UUID Generator¶ ↑
Generates universally unique identifiers (UUIDs) for use in distributed applications. Based on RFC 4122.
Generating UUIDs¶ ↑
Call #generate to generate a new UUID. The method returns a string in one of three formats. The default format is 36 characters long, and contains the 32 hexadecimal octets and hyphens separating the various value parts. The
:compact format omits the hyphens, while the
:urn format adds the
uuid = UUID.new 10.times do p uuid.generate end
UUIDs in Brief¶ ↑
UUID (universally unique identifier) are guaranteed to be unique across time and space.
A UUID is 128 bit long, and consists of a 60-bit time value, a 16-bit sequence number and a 48-bit node identifier.
The time value is taken from the system clock, and is monotonically incrementing. However, since it is possible to set the system clock backward, a sequence number is added. The sequence number is incremented each time the UUID generator is started. The combination guarantees that identifiers created on the same machine are unique with a high degree of probability.
Note that due to the structure of the UUID and the use of sequence number, there is no guarantee that UUID values themselves are monotonically incrementing. The UUID value cannot itself be used to sort based on order of creation.
To guarantee that UUIDs are unique across all machines in the network, the IEEE 802 MAC address of the machine’s network interface card is used as the node identifier.
For more information see RFC 4122.
UUID State File¶ ↑
The UUID generator uses a state file to hold the MAC address and sequence number.
The MAC address is used to generate identifiers that are unique to your machine, preventing conflicts in distributed applications. The MAC address is six bytes (48 bit) long. It is automatically extracted from one of the network cards on your machine.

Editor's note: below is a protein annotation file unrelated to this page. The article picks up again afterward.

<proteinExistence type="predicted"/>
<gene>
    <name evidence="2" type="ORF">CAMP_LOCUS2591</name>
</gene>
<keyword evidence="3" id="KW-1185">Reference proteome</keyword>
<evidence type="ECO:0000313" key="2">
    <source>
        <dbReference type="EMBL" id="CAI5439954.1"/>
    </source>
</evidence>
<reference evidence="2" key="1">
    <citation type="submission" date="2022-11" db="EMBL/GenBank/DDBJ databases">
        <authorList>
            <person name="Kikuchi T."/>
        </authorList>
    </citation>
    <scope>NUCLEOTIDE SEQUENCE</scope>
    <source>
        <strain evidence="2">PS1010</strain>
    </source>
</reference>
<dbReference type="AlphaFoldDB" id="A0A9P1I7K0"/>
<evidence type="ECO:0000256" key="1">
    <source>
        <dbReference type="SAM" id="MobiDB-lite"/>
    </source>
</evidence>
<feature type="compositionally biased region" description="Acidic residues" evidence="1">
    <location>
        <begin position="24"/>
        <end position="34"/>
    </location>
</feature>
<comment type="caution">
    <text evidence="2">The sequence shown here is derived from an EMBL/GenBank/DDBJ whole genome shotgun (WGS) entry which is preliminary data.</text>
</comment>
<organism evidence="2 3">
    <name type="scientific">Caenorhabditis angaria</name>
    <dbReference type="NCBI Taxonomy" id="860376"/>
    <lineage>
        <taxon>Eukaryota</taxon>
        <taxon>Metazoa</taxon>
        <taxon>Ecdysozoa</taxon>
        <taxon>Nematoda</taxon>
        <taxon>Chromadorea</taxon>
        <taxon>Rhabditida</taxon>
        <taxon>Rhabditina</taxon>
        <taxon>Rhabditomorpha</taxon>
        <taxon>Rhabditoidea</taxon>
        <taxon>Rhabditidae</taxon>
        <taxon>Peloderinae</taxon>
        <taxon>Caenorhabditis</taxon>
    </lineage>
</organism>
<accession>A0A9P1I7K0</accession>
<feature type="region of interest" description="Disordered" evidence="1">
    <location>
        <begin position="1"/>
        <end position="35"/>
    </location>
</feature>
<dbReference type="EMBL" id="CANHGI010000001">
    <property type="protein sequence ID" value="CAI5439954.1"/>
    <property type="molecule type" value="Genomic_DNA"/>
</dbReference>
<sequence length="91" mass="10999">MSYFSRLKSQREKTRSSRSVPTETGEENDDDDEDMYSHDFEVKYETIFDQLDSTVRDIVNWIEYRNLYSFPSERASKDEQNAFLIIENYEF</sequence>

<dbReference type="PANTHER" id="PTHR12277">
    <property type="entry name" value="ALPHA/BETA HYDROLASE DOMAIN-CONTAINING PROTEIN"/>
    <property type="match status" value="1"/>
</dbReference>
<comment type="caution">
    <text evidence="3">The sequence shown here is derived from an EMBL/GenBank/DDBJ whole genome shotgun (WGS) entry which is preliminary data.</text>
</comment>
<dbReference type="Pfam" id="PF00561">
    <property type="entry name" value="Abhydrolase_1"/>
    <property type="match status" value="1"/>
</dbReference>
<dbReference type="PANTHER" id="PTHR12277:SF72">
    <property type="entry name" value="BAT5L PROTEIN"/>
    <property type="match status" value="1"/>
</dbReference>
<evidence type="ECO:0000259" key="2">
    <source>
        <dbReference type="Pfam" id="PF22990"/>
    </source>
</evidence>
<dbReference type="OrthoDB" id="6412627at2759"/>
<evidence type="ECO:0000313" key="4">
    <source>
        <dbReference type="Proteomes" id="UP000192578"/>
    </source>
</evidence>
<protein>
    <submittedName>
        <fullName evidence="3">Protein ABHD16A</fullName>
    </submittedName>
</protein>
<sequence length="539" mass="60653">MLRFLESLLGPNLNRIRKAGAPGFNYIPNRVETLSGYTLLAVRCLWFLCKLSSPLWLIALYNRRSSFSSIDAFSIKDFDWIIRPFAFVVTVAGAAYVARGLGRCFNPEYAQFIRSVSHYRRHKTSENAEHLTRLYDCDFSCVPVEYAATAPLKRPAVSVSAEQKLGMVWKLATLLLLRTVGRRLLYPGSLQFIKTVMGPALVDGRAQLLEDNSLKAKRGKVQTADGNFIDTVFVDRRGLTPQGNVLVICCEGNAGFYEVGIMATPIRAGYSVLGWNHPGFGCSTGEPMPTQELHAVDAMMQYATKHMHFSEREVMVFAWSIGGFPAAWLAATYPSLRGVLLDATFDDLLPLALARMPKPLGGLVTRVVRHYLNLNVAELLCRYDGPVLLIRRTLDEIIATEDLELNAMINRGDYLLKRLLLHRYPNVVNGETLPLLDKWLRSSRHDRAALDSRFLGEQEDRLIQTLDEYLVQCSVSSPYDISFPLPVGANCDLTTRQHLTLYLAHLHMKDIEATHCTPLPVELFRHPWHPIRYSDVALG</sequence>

The sequence number is incremented each time the UUID generator is first used by the application, to prevent multiple processes from generating the same set of identifiers, and deal with changes to the system clock.
The UUID state file is created in
#Dir.tmpdir/ruby-uuid or the Windows common application data directory using mode 0644. If that directory is not writable, the file is created as
.ruby-uuid in the home directory. If you need to create the file with a different mode, use UUID#state_file before running the UUID generator.
Note: If you are running on a shared host where the state file is not shared between processes, or persisted across restarts (e.g. Heroku, Google App Engine) you can simple turn it off:
UUID.state_file = false
State files are not portable across machines.
If you do not use the state file, UUID generation will attempt to use your server’s MAC address using the macaddr gem, which runs system commands to identify the MAC address and then cache it. Since this can take a few seconds on some operating systems, when using UUID.state_file = false, you should add the following line after disabling the state file:
Note: when using a forking server (Unicorn, Resque, Pipemaster, etc) you don’t want your forked processes using the same sequence number. Make sure to increment the sequence number each time a worker forks.
For example, in config/unicorn.rb:
after_fork do |server, worker| UUID.generator.next_sequence end
Command Line¶ ↑
You can run uuid from the command line, generating new UUID to stdout:
Multiple UUIDs in a sequence, separated with a newline:
$ uuid --count 10
You can also run client and server from the command line
$ uuid --server & $ uuid --socket /var/lib/uuid.sock
Latest and Greatest¶ ↑
Source code and documentation hosted on Github: github.com/assaf/uuid
To get UUID from source:
git clone git://github.com/assaf/uuid.git
This package is licensed under the MIT license and/or the Creative Commons Attribution-ShareAlike.